Mental Health & HIV
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Mental Health and HIV

 

Almost every person faces mental health challenges at some point. Major stresses—like the death of a loved one, divorce, loss of a job, or moving—can have a major impact on mental health. Having a serious illness, like HIV, can be another source of major stress. You may find that living with HIV challenges your sense of well-being or complicates existing mental health conditions. HIV, and some opportunistic infections, can also affect your nervous system and can lead to changes in your behavior.

 

Good mental health will help you live your life to the fullest and is essential to successfully treating HIV. To help manage your mental health, it is important to know when, how, and where to get help.

 

One of the most common mental health conditions that people living with HIV face is depression. Depression can range from mild to severe, and the symptoms of depression can affect your day-to-day life. Symptoms can include:

 

  • Persistent sadness,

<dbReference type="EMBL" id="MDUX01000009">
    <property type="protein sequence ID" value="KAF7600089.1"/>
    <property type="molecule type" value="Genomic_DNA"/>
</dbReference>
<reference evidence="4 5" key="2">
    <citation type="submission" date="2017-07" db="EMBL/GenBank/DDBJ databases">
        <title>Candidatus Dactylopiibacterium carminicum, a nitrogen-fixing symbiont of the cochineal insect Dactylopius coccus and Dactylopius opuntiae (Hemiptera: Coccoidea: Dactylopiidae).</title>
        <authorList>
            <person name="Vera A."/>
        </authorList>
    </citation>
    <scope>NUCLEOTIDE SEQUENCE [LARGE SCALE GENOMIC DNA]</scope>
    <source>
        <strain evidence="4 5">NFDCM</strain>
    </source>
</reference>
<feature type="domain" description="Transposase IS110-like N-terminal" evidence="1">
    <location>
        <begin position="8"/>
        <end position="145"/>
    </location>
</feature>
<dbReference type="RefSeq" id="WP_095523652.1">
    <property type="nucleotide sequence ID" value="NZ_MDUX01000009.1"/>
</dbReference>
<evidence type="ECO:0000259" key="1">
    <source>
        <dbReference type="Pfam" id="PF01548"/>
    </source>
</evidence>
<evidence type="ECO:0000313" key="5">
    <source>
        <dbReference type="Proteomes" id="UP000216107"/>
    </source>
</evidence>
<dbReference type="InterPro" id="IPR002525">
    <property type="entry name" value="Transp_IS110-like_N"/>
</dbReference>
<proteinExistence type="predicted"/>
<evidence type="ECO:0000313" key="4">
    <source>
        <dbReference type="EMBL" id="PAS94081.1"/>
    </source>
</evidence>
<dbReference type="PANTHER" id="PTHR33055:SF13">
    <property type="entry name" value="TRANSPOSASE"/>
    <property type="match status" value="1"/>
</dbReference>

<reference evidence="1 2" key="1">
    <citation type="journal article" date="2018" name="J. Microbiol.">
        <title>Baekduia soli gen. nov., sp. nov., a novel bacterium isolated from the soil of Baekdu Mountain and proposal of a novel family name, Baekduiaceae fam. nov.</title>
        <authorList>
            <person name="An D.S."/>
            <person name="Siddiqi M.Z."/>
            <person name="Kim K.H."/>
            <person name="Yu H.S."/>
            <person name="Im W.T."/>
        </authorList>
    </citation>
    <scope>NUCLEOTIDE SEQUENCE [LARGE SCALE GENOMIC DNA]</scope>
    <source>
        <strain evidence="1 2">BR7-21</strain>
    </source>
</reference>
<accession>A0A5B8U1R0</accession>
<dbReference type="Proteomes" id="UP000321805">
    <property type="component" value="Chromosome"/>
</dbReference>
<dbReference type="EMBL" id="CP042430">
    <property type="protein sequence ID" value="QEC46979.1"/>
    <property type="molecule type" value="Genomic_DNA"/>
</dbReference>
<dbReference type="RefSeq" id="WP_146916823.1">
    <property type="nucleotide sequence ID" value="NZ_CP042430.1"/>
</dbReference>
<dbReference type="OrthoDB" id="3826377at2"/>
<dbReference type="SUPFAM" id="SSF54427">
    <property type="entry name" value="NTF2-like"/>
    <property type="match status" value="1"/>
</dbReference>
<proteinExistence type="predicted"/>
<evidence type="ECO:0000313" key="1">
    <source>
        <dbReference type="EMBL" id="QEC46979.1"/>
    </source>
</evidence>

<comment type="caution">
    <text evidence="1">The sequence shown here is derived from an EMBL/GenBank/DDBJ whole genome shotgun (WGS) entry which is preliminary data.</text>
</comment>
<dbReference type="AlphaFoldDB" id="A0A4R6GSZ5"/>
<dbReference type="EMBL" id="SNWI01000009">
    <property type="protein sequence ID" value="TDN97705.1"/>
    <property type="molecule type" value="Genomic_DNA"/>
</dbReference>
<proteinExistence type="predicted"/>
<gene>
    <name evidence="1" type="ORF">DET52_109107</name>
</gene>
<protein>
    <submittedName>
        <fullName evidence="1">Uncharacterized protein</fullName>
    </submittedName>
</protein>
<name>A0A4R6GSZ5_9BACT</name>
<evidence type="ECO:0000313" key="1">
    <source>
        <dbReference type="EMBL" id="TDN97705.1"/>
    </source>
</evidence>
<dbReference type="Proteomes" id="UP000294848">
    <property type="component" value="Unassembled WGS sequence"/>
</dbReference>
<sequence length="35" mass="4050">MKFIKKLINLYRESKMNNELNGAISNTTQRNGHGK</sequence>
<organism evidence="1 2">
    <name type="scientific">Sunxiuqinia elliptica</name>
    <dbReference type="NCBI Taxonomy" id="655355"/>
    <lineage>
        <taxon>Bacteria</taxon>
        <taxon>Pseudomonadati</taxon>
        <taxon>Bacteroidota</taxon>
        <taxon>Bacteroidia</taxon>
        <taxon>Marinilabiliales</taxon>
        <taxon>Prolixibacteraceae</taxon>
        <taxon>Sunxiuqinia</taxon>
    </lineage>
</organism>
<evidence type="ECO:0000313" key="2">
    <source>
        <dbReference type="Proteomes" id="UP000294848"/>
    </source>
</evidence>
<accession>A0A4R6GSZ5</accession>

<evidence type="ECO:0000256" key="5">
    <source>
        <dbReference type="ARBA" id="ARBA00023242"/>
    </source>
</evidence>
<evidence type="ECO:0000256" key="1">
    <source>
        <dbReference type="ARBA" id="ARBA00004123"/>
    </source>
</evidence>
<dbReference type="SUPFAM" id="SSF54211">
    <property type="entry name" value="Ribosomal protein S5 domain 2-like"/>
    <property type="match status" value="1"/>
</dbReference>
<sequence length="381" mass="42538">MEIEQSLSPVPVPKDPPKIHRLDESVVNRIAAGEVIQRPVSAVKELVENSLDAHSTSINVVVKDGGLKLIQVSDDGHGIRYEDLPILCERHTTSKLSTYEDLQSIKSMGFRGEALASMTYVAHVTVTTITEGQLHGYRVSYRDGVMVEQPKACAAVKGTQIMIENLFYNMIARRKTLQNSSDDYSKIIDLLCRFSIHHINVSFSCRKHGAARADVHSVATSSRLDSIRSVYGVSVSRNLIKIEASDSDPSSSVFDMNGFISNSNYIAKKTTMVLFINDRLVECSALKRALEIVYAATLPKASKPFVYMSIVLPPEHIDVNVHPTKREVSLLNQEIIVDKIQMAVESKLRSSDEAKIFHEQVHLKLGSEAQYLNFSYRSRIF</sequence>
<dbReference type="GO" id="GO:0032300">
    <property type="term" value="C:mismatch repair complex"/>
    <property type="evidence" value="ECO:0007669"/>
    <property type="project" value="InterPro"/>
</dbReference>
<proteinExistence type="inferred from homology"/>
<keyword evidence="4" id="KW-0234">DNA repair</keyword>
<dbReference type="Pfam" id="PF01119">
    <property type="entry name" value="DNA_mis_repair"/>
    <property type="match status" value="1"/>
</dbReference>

• Anxiety,
  • Feeling “empty,”
  • Helplessness,
  • Negativity,
  • Loss of appetite, and
  • Disinterest in engaging with others

 

Other mental health conditions include anxiety disorders, mood disorders, and personality disorders. For a good description of specific mental health conditions and their symptoms, visit mentalhealth.gov.

 

At times, the problems of life can take a toll on people. Some might feel trapped, hopeless, or might wonder what they have to live for. If you are having thoughts like these or are thinking about hurting or hilling yourself, know that you are not alone and that things can change. SAMHSA's Suicide Prevention Lifeline provides 24/7, free and confidential support for people in distress. Get information online or call: (800) 273-TALK (8255).

Find Mental Health Services

 

Many organizations have websites and telephone hotlines that can help you find treatment for mental health conditions.

 

Substance Abuse & Mental Health Services Administration (SAMHSA)’s Find Help website provides a list of organizations and contact numbers that can help you find mental health treatment and support in your local area.

 

In addition, some people may have thoughts of suicide. Suicide is preventable and help is available. If you or someone you know needs help, call the National Suicide Prevention Lifeline at 1.800.273.TALK (8255). Trained crisis workers are available to talk 24 hours a day, 7 days a week.

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